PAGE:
Although AS-12 and Ad-ID provide support for the media workflow, AS-12 does not reach into the transactional workflow. This is where BXF comes in.
A key part of the new workflows is the SMPTE-2021 BXF format. During its annual October conference Oct 21-24, the SMPTE will announce SMPTE’s Broadcast eXchange Format (BXF) 3.0, a significant breakthrough in commercial scheduling for broadcasters, advertising agencies and advertisers. BXF 3.0 will automate the time-stealing data-entry process (re-keying of traffic instructions) that has been in place for more than 50 years.
This format has been used for messages between program management, traffic and playout automation, carrying schedule and as-run information. The latest version 3.0 of BXF adds support for Traffic Instructions, as well an enhanced support for loudness and AFD control. A new job structure allows grouping of related messages into “jobs.” Content can be uniquely identified by the Ad-ID or the Entertainment Identifier Registry (EIDR).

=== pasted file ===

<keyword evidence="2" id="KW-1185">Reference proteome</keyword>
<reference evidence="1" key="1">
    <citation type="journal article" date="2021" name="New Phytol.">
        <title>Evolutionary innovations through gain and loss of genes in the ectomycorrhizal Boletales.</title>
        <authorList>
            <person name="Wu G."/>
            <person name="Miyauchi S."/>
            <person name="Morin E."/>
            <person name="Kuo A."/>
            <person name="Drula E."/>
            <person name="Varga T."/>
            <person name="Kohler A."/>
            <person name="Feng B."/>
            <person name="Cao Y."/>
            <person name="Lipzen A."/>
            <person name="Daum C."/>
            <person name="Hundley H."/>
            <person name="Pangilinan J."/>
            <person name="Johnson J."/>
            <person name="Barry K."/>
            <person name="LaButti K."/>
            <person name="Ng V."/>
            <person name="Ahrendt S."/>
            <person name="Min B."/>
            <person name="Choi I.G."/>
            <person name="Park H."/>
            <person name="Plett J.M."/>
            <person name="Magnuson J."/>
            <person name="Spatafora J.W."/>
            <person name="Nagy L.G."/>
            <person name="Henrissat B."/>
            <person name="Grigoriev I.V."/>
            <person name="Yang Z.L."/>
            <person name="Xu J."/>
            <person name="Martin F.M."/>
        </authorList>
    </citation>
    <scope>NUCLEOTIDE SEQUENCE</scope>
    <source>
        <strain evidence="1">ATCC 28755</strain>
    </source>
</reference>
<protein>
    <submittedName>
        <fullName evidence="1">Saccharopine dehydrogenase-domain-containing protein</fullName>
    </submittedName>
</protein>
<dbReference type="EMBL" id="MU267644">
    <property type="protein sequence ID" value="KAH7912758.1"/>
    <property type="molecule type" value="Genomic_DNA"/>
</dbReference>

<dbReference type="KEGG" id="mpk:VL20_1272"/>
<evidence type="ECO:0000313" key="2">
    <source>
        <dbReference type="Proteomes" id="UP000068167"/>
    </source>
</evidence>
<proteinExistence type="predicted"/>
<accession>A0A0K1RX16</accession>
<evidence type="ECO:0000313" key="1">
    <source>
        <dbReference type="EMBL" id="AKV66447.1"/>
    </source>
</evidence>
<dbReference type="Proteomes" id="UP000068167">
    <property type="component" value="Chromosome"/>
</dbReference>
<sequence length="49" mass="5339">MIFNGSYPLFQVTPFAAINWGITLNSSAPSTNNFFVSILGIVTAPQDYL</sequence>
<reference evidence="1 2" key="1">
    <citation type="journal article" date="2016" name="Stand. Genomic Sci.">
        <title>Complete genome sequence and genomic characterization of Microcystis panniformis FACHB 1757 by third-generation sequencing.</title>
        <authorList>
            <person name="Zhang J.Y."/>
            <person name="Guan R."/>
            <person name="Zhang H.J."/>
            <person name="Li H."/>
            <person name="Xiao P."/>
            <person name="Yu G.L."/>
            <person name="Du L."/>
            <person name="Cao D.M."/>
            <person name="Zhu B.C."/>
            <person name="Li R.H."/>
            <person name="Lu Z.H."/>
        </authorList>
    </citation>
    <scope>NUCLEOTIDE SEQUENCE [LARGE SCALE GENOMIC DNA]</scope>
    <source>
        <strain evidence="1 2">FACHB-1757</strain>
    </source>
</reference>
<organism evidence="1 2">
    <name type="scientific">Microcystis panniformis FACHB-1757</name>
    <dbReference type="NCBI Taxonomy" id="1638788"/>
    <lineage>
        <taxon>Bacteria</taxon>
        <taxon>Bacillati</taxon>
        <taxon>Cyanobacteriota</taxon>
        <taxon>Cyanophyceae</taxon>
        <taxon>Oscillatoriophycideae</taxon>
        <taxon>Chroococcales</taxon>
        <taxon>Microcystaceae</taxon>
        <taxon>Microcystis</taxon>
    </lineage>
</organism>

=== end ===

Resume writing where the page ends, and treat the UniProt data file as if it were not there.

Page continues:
For years, ad agencies and broadcasters have focused on the media buy (known as the order) and invoice. Yet scheduling the commercial, the most critical step to ensure a spot airs correctly, is still an entirely manual process. Currently, once a commercial has been produced, ad agencies assign it a commercial code (Ad-ID) and create traffic instructions advising broadcasters when, where and how to air it. Typically, traffic instructions are distributed to stations and networks via fax or e-mail, and the commercial information is re-typed by hand into the traffic system. It takes valuable time to re-key the data and underscores the inevitability of errors. That’s where SMPTE’s Broadcast eXchange Format (BXF) 3.0 comes in.